The final internship of my program involved working with the Quality Control Manager to conduct microbial testing of MUIH manufactured botanicals. The purpose of this internship was to create a repeatable and cost-effective method for aseptic botanical testing outside of a formal laboratory. This method would provide a low-cost testing option that would allow small scale herbal businesses and manufacturers to meet part of the requirements for GMP compliance without significant financial hardship.
The internship work involved several different components. First, was reviewing and updating the documentation from previous internships to ensure completeness and applicability. This process began at home where I modified material to make it relevant to the tinctures being tested. During the time at the Dispensary doing the actual testing, the SOPs and documents had to be examined and re-examined, with feedback and lessons learned incorporated into the final product.
The next component of the internship was the specimen inoculation in the MUIH Dispensary. The inoculation required following the steps outlined in the revised SOP with careful attention to detail to ensure an aseptic environment. Carrying out the botanical testing according to the procedures required a degree of skill, training, and competency that I was able to leverage from previous trimesters’ work in botanical testing. I found myself prepared for the procedures involved, particularly with the measuring of ingredients and using the pipettes according to aseptic techniques.
The inoculation itself required measuring out exact dilutions of the tinctures, keeping all the materials well organized, and ensuring exact and accurate application of the inoculation solution. The materials were then taken home and observed over several days before they were analyzed for microbial growth.
The final part of the internship involved working with other interns to determine the costs of all materials and man hours in order to carry out the botanical testing. These estimates needed to be clear and accurate to provide a picture of long-term requirements.
At last, we have reached the end of this series on the “internship” that is no longer an internship. If you didn’t read the series, you should start at Part I. The point of this blog series is to illustrate some of the work that I have done and things that I have learned. Since this is a real, ongoing, study involving accredited universities (University of Maryland and Maryland University of Integrative Health), I am not disclosing all materials and methods, analysis, or results.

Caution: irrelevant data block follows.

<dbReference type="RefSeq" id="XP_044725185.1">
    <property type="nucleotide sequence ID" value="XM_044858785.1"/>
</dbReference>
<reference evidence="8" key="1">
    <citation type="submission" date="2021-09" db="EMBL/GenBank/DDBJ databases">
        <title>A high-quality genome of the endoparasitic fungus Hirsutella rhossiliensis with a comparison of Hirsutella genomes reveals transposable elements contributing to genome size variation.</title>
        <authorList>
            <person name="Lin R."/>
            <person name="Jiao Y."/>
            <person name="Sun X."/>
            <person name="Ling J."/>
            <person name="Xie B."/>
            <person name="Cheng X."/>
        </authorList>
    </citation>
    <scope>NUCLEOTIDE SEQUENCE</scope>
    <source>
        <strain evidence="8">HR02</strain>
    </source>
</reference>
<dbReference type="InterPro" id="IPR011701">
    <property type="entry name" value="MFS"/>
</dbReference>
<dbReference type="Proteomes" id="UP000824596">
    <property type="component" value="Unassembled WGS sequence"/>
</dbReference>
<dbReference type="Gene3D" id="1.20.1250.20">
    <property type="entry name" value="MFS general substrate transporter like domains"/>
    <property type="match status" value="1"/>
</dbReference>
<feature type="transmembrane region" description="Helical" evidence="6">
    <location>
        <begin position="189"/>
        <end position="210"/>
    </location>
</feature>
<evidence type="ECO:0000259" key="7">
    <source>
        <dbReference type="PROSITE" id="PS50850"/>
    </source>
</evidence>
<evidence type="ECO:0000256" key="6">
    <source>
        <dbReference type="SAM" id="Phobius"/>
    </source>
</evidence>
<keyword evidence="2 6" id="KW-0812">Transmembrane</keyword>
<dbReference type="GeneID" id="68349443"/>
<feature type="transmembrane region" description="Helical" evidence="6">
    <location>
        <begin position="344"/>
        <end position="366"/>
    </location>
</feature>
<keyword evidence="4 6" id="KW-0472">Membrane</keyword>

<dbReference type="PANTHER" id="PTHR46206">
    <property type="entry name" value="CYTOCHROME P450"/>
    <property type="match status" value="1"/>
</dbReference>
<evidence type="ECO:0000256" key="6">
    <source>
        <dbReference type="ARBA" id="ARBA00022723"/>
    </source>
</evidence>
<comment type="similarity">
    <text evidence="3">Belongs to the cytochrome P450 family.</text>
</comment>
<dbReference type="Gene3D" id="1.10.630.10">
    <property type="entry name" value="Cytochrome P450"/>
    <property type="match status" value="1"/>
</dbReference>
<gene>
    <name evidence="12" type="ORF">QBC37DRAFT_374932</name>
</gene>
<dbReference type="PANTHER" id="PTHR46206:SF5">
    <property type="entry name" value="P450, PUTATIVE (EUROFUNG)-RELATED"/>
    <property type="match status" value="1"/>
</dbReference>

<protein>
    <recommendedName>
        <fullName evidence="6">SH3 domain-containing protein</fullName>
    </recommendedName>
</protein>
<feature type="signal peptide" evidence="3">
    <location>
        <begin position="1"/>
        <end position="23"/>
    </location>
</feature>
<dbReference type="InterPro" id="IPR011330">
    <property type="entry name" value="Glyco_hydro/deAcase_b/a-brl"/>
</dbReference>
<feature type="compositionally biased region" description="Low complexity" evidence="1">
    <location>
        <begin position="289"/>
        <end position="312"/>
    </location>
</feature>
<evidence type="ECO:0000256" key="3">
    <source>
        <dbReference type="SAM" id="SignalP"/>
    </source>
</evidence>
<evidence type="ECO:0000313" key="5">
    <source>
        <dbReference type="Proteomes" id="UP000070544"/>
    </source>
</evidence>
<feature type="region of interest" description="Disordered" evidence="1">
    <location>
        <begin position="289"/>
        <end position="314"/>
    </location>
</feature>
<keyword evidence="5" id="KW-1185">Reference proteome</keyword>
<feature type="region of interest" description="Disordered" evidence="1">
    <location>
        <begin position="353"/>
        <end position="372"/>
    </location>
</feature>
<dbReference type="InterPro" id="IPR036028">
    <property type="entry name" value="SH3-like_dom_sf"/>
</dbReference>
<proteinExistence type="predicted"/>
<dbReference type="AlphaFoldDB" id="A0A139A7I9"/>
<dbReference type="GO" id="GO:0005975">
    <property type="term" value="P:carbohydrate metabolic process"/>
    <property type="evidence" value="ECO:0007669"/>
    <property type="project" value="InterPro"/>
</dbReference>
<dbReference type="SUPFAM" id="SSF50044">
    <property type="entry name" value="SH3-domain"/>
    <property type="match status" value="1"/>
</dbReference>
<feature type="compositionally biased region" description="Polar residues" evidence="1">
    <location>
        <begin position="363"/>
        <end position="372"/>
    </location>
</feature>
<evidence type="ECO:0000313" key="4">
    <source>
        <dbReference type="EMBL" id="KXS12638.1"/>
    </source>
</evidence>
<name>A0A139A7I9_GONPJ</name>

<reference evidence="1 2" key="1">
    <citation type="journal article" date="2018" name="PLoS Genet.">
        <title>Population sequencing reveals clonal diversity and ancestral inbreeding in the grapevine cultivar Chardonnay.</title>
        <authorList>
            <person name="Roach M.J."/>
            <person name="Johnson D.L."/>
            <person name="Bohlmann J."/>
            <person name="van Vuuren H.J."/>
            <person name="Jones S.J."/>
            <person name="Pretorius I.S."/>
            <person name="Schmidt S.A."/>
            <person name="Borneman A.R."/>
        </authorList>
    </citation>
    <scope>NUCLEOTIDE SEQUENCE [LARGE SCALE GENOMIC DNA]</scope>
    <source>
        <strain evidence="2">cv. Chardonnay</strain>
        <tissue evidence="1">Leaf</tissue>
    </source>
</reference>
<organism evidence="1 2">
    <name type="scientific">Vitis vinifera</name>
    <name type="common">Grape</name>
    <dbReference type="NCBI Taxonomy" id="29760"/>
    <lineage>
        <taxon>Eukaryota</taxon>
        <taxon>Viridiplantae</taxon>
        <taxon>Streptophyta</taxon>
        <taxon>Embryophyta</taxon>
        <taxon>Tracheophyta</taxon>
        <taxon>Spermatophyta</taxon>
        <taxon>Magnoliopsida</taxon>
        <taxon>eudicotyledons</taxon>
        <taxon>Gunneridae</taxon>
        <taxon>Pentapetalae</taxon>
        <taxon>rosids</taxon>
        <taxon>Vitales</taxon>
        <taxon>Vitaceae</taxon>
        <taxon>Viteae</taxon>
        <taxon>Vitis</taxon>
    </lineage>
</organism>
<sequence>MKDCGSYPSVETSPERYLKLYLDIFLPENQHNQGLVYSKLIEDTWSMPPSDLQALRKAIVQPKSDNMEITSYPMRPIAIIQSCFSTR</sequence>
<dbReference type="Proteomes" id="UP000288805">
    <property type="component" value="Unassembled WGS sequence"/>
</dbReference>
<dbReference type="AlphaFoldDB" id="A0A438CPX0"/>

This last portion of the experiment I have been participated in involved testing botanical extracts against various bacteria, yeast, and mold. Specifically, I got to test hydro-alcoholic extracts of Echinacea purpurea (commonly known as Purple Coneflower or Echinacea), of varying strengths to see if it inhibited growth of the bacterias, yeast, and mold. To do this, I created dilutions using 3 different Echinacea tinctures to inoculate, incubate, and interpret results from 3M Petrifilms.
I learned aseptic lab techniques while carrying out the study discussed in Part II of this series. This time around, it was even more important because I was handling petrifilm loaded with yeast and mold spores, and one with E.Coli (yuck!). Having the experience gained from the first round made it much easier to confidently carry out the steps while limiting exposure. Some of the additional daily tasks involved taking ambient temperatures, monitoring samples, counting colonies, and reporting results.
I won’t go into all the nerdy details since more will be written (and it’s really the school’s place to properly publish the study and get credit for it). For now here are some pics of what I’ve been learning and doing.
The Spring 2018 trimester marked my first of three required internships. I wanted at least one of them to be focused on scientific testing and lab work since I have a keen interest in the science behind the plants I study and work with. To meet this goal, I did my first internship with MUIH faculty, on the Microbial Analysis Experiment.
The Microbial Analysis Experiment is a joint experiment between the University of Maryland’s Joint Institute for Food Safety and Applied Nutrition (JIFSAN) and the Maryland University of Integrative Health (MUIH) Dispensary. The research objective of the overarching study is to compare the results of microbial testing conducted in a laboratory setting versus multiple non-laboratory settings that use a bunsen burner to create a sterile field. The study is broken into 3 phases, with my internship occurring during phase 1: the Research Phase.
My assignment was to conduct research remotely to: determine the regulatory requirements for microbial testing, develop the steps for selecting and preparing a laboratory environment in a remote location, and develop a list of materials that would be required to conduct microbial testing in an aseptic home/remote lab. All work was due by April. This research will provide small business owners (me!) with the education necessary to properly test botanical matter. The sanitization techniques are also applicable for product development and manufacturing.
I have included the first deliverable as an example of my work. It is a list of the resources that I found to answer the questions posed. Each of these sources was part of my literature review and provided information as to industry standards for testing, or how to properly prepare a lab environment. Other documents are still being collaboratively worked on. This internship is still ongoing at the time of this posting.
HRB 690 Lit Review Resources
Part II of this post discusses the actual experiment that was conducted during Summer 2018.